Central Washington University

Ask Wellington: Was the Psychology Building's Design Influenced by '60s Student Protests?

An anecdote often shared by campus tour guides is that the fortress-like Psychology Building, located on the corner of Walnut Street, was designed with small, narrow windows and giant exterior blocks of concrete in the early 1970s to protect faculty and staff from protesters.

According to Lauren Walton, in her 2015 thesis, “Building a History: Evaluation of Central Washington University Campus Buildings to Determine Eligibility for Listing on the National Register of Historic Places,” the story reflects the political climate of the times, when students on many campuses protested the Vietnam War and other issues.

Some even suggested that the building needed such concrete protections because it was built on newly-acquired land located near the ROTC offices on campus (in the former Peterson Hall).

By 1970, demonstrations against ROTC offices and other types of disruptions were common on many campuses, including the University of Washington, which experienced a massive student strike in May of that year.

Is any of that true? No, according to Walton.

“Although the austerity, the heavy, reinforced concrete, and the fortress-like massing of the upper stories over the lower stories of the Psychology Building seem to speak to the atmosphere of tension on U.S. campuses in the 1970s, it is unlikely that the construction of the Psychology Building . . . was a conscious action to create a ‘safe haven’ for professors during possible student riots,” she wrote.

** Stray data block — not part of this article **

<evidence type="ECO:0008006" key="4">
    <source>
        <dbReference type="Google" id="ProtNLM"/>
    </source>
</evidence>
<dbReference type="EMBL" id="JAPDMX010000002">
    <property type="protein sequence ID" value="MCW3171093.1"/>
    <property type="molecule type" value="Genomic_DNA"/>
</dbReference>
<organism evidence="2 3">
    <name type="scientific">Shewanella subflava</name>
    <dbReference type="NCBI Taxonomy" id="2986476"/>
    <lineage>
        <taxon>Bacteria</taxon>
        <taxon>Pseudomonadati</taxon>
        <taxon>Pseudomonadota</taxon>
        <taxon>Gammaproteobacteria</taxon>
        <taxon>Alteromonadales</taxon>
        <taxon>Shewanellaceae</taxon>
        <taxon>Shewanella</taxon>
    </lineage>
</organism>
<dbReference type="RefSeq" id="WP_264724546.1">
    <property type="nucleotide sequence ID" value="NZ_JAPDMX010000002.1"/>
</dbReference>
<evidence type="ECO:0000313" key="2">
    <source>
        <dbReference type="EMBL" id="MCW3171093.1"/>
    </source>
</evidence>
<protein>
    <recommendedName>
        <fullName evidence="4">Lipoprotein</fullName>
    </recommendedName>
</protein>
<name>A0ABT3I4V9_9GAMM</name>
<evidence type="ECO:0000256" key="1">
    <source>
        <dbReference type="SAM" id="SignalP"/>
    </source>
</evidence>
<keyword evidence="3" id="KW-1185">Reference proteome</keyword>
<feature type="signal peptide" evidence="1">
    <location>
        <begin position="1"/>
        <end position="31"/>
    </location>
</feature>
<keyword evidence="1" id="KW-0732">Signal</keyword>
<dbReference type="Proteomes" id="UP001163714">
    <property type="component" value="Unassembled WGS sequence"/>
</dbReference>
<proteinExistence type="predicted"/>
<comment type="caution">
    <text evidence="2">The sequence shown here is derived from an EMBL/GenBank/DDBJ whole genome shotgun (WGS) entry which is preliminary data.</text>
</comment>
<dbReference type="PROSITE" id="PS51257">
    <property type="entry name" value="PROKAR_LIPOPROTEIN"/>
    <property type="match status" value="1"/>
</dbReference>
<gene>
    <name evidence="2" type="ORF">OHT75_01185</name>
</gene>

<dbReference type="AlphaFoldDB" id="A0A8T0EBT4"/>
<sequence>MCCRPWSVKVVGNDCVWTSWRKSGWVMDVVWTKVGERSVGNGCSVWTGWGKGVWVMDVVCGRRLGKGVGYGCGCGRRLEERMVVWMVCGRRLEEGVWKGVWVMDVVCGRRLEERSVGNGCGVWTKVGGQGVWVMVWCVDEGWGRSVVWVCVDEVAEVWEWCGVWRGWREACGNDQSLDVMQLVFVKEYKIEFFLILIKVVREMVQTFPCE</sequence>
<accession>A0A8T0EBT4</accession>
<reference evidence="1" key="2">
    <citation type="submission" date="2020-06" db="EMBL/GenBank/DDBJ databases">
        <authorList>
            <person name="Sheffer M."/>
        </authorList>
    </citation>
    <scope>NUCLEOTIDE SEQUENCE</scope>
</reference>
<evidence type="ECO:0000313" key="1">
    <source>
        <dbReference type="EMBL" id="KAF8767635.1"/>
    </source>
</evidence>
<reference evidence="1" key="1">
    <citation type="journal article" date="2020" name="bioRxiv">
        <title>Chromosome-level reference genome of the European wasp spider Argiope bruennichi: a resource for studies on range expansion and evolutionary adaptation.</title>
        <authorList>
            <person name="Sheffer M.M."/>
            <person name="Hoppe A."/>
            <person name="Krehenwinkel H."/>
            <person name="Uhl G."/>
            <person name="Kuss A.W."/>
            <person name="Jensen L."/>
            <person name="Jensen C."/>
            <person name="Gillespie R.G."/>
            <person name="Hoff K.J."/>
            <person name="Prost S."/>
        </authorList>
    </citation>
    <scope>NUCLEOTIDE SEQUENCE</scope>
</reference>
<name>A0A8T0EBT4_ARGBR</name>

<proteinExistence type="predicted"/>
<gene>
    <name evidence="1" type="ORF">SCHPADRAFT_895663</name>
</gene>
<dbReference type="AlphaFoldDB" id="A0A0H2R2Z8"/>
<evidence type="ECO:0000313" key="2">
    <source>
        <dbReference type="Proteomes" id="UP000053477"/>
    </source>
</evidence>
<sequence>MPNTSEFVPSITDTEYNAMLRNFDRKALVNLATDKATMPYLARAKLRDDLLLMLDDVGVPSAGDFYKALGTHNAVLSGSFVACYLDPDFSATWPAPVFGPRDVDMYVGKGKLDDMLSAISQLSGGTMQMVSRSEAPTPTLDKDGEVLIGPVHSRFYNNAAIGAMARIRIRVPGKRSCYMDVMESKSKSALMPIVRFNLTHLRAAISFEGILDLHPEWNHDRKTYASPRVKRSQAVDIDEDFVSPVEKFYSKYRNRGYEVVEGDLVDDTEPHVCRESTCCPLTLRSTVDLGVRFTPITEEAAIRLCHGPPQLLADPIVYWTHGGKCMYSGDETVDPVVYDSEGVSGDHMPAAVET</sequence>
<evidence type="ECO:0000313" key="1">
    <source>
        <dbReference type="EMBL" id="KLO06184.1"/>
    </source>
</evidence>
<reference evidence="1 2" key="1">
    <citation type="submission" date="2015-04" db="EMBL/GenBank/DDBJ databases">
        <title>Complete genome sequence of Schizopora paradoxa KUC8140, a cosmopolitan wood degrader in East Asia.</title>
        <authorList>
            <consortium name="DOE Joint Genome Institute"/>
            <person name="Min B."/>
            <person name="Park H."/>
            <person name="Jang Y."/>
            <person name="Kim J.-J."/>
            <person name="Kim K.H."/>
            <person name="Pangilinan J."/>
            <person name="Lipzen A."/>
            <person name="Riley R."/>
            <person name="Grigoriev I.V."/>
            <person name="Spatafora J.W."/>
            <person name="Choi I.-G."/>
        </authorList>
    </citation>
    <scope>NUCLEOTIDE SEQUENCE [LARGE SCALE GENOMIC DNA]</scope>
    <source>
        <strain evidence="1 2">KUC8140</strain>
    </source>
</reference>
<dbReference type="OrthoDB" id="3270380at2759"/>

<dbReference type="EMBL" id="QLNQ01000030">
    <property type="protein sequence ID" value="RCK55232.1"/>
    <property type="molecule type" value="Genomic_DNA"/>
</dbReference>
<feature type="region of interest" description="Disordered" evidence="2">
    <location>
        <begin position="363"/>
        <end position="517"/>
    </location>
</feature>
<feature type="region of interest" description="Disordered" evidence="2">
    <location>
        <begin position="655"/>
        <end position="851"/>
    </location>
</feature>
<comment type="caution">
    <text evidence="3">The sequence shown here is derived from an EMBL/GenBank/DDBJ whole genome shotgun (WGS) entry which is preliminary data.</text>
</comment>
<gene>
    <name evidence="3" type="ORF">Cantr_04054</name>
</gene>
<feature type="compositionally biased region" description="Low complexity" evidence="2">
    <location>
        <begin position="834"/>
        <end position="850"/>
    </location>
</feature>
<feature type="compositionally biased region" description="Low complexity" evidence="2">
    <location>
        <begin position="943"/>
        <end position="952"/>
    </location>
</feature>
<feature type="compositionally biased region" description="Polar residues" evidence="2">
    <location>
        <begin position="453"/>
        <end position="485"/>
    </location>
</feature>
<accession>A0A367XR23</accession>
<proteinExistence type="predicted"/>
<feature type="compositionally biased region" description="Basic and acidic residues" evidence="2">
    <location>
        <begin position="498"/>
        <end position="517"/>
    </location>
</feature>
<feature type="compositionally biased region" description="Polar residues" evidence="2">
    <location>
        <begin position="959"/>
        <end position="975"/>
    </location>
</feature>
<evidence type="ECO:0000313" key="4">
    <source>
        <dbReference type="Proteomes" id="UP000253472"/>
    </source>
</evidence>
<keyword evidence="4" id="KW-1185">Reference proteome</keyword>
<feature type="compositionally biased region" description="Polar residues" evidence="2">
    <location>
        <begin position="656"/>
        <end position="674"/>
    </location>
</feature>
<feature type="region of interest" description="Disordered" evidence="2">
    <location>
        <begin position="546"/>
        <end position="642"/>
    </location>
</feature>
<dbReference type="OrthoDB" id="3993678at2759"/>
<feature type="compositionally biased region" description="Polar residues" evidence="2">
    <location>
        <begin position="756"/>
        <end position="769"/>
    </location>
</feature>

The building, completed in 1972, was actually constructed in a then-common architectural style known as “Brutalism.” The style was popular because it was relatively inexpensive, quick and easy to build, and functional.

From the 1950s to the 1970s, Brutalist architecture was the rage for many public buildings throughout the country, including Boston City Hall, the Buffalo (New York) City Court Building, and the Geisel Library at the University of California, San Diego. With its block-like forms and concrete construction, however, the Brutalist style fell out of favor by the late 1970s.

So, the answer is no.

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